David Lunts agreed that hard times “should not be an excuse for cutting corners in design” rather we need to find a way “to build efficiently and leave how to change the public realm for as little money as possible.”

British design should be about great homes, great neighbourhoods and great urban spaces

Eric Pickles said: “British design should be about great homes, great neighbourhoods and great urban spaces. Over the last few years UK housebuilding and design has been littered with hundreds of standoffs between developers and local residents. We need communication to make sure this stops.”

Lord Rogers added that sacrificing design was not an option, and we should be collectively ask why England, in his opinion, has “consistently produced the poorest design in housing in western Europe.” He went on to surprise delegates by lending support to the National Planning Policy Framework (NPPF), something he admits he has been “horrified” by in the past. “The good news on this was that government accepted it had to be improved,” he said. “Did you know that 35 criticisms were made of it and 30 have since been addressed, which I find very interesting.”

Nick Raynsford’s main point was that good design need not be extravagant, something he believes is a common misconception and one that could stand in the way of design being considered a realistic goal. He pointed to the velodrome on the Olympic park as an excellent example of low cost, highly efficient and sustainable excellence. This was welcomed by fellow panellists and delegates alike, prompting a murmur of agreement throughout the room. He added: “that project is proof that you don’t need to spend squillions of pounds to create good design.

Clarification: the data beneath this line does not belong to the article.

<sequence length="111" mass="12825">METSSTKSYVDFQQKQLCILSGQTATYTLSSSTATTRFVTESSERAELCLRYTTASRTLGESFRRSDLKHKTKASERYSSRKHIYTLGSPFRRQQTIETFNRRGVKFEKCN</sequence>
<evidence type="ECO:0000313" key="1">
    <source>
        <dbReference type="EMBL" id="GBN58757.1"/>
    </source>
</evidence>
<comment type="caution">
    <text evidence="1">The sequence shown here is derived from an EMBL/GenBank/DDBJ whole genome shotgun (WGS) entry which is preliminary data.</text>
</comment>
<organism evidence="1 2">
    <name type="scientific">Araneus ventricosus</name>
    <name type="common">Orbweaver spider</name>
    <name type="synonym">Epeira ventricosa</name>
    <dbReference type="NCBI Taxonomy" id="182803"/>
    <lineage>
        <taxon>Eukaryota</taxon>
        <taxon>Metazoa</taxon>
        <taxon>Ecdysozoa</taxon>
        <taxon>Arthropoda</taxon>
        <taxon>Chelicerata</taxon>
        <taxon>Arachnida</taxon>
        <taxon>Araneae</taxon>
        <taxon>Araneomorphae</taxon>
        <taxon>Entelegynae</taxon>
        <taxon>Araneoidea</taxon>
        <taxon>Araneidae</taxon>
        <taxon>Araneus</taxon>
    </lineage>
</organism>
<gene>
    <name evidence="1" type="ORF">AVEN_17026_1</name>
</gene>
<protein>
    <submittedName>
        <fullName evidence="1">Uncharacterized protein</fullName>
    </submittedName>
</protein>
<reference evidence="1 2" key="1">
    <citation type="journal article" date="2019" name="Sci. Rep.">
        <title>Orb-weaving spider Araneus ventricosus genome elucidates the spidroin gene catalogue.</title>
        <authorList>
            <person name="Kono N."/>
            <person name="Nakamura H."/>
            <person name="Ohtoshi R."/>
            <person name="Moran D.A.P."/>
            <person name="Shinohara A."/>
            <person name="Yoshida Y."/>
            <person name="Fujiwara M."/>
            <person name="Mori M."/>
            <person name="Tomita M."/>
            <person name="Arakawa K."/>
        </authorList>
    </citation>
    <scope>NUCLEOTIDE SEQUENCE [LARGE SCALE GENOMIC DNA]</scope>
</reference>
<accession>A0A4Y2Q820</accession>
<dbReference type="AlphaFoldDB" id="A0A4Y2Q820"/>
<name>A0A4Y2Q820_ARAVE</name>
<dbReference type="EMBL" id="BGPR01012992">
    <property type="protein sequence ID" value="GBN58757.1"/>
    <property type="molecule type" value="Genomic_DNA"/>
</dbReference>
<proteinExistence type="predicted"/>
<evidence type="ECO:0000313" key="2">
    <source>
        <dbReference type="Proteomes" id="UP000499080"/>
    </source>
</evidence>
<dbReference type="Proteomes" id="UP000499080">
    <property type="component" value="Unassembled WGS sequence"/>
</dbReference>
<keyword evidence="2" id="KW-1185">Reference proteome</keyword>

“Similarly with housing, it doesn’t need to be a case of dumbing down. Greenwich Millennium Village is an example of brilliant semi-rural design in London. I know because I live there.”

David Lock had something to add on the logistics of the Greenwich scheme: “Whatever lovely life Nick is leading, I think that site should have been left to the wildlife rather than made into a place to love for a few highly subsidised individuals. It cost millions more to clean up the contaminated land on the site. It just wouldn’t be viable today. The real problem here is that current civil leadership is so poor and no one in town halls will take responsibility.”

Lock added that the role of a designer should be simply “to service place and people” and that architects “left to their own devices lose the plot “.
Controversial words indeed. Especially with two architects on the panel. Bradley had plenty to say in response: “There are good architects and bad architects, good planners and bad planners, good clients and bad clients. You can’t generalise.”